Yoko Ono

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Fluxus wallpaper; after Film No. 4, 1967 c. 1973

Gift of Alan R Dodge and Gilbert Silverman 1993

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Yoko Ono’s script for her third film FILM NO. 4 1966 reads, ‘String bottoms together in place of signatures for petition for peace’.[1] It was made in her New York apartment in 1966 and featured the bare bottoms of 15 people, mostly friends—artists and composers, and possibly Anthony Cox, her husband at the time, and Ono herself. It showed the bottoms rhythmically moving as the participants walked on a circular treadmill. A second iteration was made in London in 1967 featuring 365 bottoms (one for each day of the year, though the cast was more like 100) and accompanied by a soundtrack of the participants and Ono talking about the project—with a bit of giggling—making clear, as curator Chrissie Iles has written, that these films were social, not erotic, events.[2] Despite this, and testament to the transgressive nature of the work—as getting nude was symbolic of the social revolution put forward by Ono and her generation—it was banned by the UK censors before being granted an X rating and screened in cinemas.  

The year FILM NO. 4  was originally made was a big one for Ono. She took part in the landmark Destruction in Art Symposium in London in September 1966 and her subsequent exhibition at Indica Gallery in November cemented her reputation internationally as a leading avant-garde artist. The original first FILM NO. 4 FOUR was actually called Fluxfilm no 16. Fluxus was a loosely tied together group of artists, poets, filmmakers, composers and musicians working across country boundaries and media. Ono came to be associated with Fluxus though her practice also predated her involvement. She has continued to work broadly across media, sculptural and performative work, through to voice, music and the conceptual. The overarching intention of the works is that she seeks always to involve and empower the audience, to jolt it out of a passive complacency.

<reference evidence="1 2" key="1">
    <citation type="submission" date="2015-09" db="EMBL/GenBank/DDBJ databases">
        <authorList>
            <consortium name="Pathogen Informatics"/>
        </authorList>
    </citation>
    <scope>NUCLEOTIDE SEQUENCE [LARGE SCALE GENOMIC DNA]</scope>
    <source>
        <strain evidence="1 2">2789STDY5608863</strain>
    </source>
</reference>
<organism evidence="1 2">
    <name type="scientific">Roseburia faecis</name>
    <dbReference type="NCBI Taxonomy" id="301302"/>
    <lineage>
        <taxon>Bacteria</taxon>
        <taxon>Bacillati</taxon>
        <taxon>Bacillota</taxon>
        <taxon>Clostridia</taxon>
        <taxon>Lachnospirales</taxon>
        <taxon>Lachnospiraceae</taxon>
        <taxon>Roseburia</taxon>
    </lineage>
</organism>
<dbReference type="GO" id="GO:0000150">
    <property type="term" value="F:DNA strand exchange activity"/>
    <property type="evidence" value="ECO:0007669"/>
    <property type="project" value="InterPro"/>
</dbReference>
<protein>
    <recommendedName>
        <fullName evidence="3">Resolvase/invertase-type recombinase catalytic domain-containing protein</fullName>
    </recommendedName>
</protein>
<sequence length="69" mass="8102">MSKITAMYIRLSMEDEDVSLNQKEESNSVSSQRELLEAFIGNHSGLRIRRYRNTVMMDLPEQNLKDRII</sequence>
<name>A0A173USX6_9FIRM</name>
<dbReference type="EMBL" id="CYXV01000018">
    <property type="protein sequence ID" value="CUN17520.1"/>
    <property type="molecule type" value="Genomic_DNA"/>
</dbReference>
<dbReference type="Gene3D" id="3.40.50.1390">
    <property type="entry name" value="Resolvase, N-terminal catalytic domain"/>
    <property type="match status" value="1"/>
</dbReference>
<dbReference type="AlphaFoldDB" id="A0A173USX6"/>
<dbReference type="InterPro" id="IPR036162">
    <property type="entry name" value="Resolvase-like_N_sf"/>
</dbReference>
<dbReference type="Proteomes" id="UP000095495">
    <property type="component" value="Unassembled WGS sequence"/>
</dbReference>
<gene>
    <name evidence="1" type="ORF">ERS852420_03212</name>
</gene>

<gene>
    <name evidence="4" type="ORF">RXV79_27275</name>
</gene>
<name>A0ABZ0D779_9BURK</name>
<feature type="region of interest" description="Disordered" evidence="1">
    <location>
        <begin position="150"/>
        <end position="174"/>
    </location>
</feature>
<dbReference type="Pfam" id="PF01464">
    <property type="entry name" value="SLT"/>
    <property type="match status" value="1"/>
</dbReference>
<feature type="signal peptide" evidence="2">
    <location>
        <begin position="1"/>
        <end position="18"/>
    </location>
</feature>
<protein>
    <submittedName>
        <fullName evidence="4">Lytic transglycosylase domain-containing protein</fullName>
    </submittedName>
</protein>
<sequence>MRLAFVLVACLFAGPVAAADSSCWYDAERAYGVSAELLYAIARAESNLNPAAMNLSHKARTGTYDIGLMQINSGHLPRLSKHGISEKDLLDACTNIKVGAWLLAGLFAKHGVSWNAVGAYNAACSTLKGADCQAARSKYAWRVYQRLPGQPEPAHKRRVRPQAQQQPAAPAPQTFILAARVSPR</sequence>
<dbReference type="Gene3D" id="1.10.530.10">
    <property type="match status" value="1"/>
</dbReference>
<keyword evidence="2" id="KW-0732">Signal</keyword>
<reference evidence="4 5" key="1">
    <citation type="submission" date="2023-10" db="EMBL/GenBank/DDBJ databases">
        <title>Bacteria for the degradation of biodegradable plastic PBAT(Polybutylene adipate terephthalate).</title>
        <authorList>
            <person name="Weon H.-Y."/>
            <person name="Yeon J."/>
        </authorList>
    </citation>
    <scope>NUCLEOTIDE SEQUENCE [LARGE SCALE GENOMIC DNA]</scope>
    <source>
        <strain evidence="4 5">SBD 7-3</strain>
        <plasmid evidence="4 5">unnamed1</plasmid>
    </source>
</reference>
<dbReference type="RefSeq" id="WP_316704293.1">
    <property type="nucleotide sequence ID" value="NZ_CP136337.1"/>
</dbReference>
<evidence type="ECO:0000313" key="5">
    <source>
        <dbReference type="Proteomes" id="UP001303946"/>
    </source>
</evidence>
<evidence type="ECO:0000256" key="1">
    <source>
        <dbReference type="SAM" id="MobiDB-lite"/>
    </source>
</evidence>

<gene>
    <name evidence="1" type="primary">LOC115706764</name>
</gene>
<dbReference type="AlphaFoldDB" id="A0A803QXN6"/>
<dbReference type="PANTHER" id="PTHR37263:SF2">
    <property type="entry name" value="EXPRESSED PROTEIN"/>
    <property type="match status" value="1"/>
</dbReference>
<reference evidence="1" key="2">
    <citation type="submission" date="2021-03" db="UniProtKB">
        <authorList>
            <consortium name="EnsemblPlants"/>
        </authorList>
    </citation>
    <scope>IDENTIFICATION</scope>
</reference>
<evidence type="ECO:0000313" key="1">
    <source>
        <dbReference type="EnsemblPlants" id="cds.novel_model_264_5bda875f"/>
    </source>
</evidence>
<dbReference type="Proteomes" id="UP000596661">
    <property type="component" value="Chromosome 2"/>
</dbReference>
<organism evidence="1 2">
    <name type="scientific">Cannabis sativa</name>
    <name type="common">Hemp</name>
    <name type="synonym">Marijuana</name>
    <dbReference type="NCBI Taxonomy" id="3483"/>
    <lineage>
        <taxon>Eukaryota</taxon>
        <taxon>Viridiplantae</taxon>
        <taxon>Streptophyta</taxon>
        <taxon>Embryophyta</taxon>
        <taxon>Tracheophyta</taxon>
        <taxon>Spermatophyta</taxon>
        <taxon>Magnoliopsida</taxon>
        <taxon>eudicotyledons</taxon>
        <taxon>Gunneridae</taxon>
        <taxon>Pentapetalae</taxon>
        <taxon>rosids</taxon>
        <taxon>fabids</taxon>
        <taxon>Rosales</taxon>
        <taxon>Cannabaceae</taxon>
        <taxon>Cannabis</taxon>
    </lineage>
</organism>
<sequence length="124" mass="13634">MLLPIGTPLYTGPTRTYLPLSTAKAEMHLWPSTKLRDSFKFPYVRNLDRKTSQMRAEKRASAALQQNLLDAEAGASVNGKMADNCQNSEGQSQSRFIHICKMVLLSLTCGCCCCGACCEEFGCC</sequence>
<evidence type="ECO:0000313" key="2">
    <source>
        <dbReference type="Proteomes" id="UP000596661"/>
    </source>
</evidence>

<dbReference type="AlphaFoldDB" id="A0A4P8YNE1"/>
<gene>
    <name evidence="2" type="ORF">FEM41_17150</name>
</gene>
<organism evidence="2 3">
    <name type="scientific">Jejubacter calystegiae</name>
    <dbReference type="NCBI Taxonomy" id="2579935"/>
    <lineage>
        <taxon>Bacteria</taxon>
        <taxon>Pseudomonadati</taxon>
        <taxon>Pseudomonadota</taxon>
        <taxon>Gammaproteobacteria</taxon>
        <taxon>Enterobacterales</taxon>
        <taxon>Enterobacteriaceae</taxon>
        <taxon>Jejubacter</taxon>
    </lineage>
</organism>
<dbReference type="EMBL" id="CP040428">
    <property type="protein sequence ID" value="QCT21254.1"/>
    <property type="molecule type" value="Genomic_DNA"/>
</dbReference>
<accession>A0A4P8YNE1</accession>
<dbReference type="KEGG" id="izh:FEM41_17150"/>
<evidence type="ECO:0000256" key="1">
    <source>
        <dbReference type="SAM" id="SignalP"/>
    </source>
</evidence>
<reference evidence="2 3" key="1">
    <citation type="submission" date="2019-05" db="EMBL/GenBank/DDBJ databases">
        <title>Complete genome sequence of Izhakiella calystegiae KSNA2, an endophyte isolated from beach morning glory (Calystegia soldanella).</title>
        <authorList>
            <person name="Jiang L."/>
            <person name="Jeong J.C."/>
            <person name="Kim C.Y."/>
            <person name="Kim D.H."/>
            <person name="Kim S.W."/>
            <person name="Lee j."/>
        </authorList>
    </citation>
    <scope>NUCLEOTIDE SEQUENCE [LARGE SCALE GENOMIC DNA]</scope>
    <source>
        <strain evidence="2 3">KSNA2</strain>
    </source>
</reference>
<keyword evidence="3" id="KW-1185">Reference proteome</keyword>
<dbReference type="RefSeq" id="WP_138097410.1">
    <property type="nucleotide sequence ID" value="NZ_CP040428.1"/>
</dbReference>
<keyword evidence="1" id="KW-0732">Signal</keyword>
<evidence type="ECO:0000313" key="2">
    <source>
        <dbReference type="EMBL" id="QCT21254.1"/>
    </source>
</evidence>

Ono felt that the film was as much about movement and ‘a certain beat’ as it was about bottoms—‘the closest thing to the heartbeat’. Its radical political intent is clear, a protest against war, through irreverent humour, ‘an aimless petition signed by people with their anuses’.[3] In 1973 George Maciunas, founding member of Fluxus and its central co-ordinator, re-imagined the motif as wallpaper, using a still from the first film and replicating the rhythmic movement of the original through repetition. The bottom lithographs were available as part of the publication Fluxpack 3 (1973–75), which consisted of works on paper and vinyl in poster tubes.[4] Part of Fluxus’ manifesto was to promote art as democratic and, in an anti-art-establishment strategy, Fluxus art was sold in Fluxshops in New York and across Europe, and later California and Japan. Visitors to the shops could buy cheap multiples made en masse, often by Maciunus himself.

Anne O’Hehir

[1] Madeline Bocaro, ‘Getting to the bottom of Yoko Ono’s Film – No, FOUR’, at  https://madelinex.blogspot.com/2016/07/getting-to-bottom-of-yoko-onos-film-no.html, accessed 2 February 2018, and subsequent statements by Ono.

[2] Chrissie Ilse, ‘Frame by frame: the films of Yoko Ono’, Yoko Ono: To the light, Serpentine Gallery, London, p 62.

[3] Ono quoted in Bocaro, np.

[4] Gwen Allen, Artists’ magazines: An alternative space for art, MIT Press, Massachusetts, 2011, p 261. The bottom lithographs were miscredited to French artist Ben Vautier. Fluxpack 3 consisted of multiples by Ono and four other Fluxus artists.

The still image used for this wallpaper is from Yoko Ono’s FILM NO. 4 1966, which featured the bare bottoms of 15 people, conceived as a protest against war: the script reads ‘String bottoms together in place of signatures for petition for peace.’ Maciunas re-imagined the bottom motif as wallpaper, replicating the rhythmic movement of the original. The wallpaper was sold in Fluxshops in America and across Europe and Japan, part of Fluxus’ democratic and anti-art practice challenging the authority of institutions.